ERIC Number: EJ717880
Record Type: Journal
Publication Date: 2005-Sep
Reference Count: 59
Gender and Achievement: What Have Exams Got to Do with It?
Oxford Review of Education, v31 n3 p373-393 Sep 2005
This paper argues that examinations have a complex role in creating and defining gender differences in performance in public examinations. To illustrate this argument three aspects of examining are reviewed: styles of examinations and how they define achievement; coursework and the role it plays in contributing to gender differences in performance; and tiered entry systems in examinations and how they provide unequal opportunities for boys and girls to be successful. It presents the context in which research into gender, achievement and examining is now located by initially reviewing the recent media hype around gender and achievement. It then takes an historical look at gender and achievement and goes on to describe new gender stereotypes that influence current understandings of boys' and girls' achievement. There is much information that is "hidden" behind examination results as they are commonly reported. This hidden information has more to do with how differences in performance are obtained, how subjects are assessed and how we choose to assess students. How all this interacts with students' perceptions and expectations alongside those of their teachers must impact on how boys and girls perform in examinations. This "hidden" information has vital implications for whom we perceive to be under or overachieving.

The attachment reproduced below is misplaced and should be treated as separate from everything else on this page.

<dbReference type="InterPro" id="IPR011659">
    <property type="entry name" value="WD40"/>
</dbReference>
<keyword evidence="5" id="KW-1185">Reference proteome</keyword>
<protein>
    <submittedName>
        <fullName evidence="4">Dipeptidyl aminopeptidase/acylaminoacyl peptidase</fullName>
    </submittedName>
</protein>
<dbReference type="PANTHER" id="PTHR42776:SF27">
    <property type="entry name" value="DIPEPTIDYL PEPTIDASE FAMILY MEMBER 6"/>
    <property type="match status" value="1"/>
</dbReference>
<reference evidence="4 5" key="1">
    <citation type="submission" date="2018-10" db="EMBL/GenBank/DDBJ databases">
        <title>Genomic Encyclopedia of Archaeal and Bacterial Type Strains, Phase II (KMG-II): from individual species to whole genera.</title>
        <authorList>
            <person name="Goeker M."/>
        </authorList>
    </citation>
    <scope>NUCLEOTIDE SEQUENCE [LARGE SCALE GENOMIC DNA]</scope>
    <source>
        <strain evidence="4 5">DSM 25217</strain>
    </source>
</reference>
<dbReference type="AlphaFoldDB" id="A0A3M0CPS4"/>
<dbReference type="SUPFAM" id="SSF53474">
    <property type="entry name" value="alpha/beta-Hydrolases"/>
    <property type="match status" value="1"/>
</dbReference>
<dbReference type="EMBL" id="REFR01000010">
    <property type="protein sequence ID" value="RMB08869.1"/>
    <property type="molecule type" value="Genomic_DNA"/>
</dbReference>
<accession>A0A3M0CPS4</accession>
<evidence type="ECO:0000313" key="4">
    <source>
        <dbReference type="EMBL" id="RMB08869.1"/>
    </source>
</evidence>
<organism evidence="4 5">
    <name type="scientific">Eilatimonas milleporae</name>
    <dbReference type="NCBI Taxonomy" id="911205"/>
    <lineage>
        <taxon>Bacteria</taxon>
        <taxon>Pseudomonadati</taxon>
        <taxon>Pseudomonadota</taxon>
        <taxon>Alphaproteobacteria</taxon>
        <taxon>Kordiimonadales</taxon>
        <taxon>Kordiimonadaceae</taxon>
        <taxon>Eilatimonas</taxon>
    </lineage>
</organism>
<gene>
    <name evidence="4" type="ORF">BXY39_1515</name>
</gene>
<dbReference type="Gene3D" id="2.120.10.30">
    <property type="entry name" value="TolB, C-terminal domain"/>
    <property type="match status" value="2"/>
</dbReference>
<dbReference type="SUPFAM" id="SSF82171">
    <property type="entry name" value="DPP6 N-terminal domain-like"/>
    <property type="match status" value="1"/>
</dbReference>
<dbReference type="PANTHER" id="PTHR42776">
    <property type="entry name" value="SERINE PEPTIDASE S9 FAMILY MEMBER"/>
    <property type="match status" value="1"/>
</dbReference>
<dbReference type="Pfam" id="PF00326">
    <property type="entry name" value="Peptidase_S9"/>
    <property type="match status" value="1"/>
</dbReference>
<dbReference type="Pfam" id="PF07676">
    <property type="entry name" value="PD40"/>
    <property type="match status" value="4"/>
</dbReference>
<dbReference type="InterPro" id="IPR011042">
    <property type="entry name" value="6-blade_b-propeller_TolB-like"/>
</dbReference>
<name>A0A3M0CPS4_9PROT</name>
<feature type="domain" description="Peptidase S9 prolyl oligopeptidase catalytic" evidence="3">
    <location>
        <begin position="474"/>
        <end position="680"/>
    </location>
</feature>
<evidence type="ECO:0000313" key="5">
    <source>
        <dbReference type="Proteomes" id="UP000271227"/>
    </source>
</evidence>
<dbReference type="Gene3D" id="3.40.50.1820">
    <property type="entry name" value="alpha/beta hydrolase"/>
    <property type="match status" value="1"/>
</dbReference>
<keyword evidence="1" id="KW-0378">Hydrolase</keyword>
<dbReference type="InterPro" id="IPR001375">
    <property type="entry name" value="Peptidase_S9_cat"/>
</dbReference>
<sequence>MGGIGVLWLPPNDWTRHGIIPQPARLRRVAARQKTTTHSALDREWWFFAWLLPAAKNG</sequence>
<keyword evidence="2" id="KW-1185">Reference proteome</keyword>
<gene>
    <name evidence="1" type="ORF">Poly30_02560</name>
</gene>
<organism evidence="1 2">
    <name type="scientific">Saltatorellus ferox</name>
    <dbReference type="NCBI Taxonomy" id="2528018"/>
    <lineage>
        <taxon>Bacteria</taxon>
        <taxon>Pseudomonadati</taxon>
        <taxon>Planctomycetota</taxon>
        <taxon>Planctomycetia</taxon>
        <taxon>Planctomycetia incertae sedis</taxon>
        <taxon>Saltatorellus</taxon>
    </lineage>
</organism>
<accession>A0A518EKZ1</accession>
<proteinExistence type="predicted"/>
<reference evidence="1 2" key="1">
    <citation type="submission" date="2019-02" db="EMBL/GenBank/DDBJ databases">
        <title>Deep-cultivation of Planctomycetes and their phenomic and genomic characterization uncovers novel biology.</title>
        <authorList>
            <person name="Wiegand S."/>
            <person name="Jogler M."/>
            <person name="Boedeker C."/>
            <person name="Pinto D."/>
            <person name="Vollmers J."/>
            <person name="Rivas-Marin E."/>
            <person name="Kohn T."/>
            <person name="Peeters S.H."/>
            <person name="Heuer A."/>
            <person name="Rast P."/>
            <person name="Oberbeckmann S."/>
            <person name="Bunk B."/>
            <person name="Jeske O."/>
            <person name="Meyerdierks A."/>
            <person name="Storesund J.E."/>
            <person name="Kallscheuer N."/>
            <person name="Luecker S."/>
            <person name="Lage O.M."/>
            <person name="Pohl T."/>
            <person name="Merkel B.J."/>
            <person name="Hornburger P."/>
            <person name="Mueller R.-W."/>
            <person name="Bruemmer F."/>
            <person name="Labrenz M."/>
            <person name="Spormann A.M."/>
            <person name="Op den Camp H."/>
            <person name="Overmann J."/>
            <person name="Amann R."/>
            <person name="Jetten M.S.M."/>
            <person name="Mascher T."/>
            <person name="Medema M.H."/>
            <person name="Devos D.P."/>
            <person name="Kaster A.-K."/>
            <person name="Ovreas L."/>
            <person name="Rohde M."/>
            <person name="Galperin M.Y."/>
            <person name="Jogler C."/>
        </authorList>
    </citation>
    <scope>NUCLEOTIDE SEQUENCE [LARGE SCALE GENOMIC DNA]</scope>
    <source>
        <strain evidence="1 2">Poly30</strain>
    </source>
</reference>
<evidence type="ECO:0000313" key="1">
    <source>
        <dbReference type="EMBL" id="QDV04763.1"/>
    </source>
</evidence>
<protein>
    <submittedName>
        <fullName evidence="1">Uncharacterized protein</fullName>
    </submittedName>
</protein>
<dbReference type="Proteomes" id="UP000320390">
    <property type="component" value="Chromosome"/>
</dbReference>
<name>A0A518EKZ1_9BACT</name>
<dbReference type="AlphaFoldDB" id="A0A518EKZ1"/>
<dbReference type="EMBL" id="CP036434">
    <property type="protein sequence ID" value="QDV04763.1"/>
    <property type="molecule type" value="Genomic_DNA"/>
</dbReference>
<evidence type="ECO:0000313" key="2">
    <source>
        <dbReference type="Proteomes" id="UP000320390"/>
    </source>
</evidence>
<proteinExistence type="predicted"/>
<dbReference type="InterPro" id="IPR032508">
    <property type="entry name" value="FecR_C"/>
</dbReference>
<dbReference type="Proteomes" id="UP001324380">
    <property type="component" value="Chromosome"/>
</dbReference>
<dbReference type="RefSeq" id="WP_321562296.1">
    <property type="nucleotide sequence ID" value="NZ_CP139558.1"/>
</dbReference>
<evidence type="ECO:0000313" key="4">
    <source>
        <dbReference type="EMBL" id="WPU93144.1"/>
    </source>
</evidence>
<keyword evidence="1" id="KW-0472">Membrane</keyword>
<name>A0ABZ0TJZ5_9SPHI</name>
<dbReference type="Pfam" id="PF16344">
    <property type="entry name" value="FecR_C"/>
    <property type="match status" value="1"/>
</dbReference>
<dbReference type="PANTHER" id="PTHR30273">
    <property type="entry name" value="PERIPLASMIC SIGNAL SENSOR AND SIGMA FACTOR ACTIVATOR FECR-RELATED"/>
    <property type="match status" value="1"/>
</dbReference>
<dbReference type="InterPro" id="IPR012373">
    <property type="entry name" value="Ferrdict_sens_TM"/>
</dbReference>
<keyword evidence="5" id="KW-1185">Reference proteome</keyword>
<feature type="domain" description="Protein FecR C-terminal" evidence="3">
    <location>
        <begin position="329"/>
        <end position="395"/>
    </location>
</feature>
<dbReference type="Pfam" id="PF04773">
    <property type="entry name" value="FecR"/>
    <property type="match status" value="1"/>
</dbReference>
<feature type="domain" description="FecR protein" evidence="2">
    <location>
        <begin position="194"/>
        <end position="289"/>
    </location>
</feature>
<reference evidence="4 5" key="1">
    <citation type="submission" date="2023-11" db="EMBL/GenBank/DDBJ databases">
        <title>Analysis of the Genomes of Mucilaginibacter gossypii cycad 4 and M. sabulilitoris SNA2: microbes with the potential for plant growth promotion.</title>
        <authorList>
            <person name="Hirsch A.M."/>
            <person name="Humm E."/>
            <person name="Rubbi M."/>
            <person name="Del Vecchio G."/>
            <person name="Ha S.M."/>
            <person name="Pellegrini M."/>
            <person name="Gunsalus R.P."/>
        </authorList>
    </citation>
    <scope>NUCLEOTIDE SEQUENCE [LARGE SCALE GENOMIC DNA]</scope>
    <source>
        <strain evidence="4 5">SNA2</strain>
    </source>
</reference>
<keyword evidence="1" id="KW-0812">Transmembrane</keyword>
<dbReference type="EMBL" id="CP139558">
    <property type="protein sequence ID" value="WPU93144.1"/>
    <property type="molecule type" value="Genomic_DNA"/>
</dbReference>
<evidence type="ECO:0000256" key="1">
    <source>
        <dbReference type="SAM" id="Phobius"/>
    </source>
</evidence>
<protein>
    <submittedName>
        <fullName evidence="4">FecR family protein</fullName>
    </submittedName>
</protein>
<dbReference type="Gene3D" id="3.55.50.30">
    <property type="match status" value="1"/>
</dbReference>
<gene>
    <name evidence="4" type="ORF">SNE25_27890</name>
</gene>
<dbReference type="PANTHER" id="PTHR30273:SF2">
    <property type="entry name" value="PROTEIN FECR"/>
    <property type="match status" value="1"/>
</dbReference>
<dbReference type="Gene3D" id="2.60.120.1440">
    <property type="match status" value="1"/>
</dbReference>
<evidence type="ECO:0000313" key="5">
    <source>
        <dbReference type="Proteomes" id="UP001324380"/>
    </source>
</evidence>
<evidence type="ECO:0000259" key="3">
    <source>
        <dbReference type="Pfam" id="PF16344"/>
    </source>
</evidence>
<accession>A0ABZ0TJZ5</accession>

Descriptors: Achievement Tests, Sex Stereotypes, Overachievement, Gender Differences, Foreign Countries, Student Evaluation, Equal Education
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Publication Type: Journal Articles; Reports - Evaluative
Education Level: N/A
Authoring Institution: N/A
Identifiers - Location: United Kingdom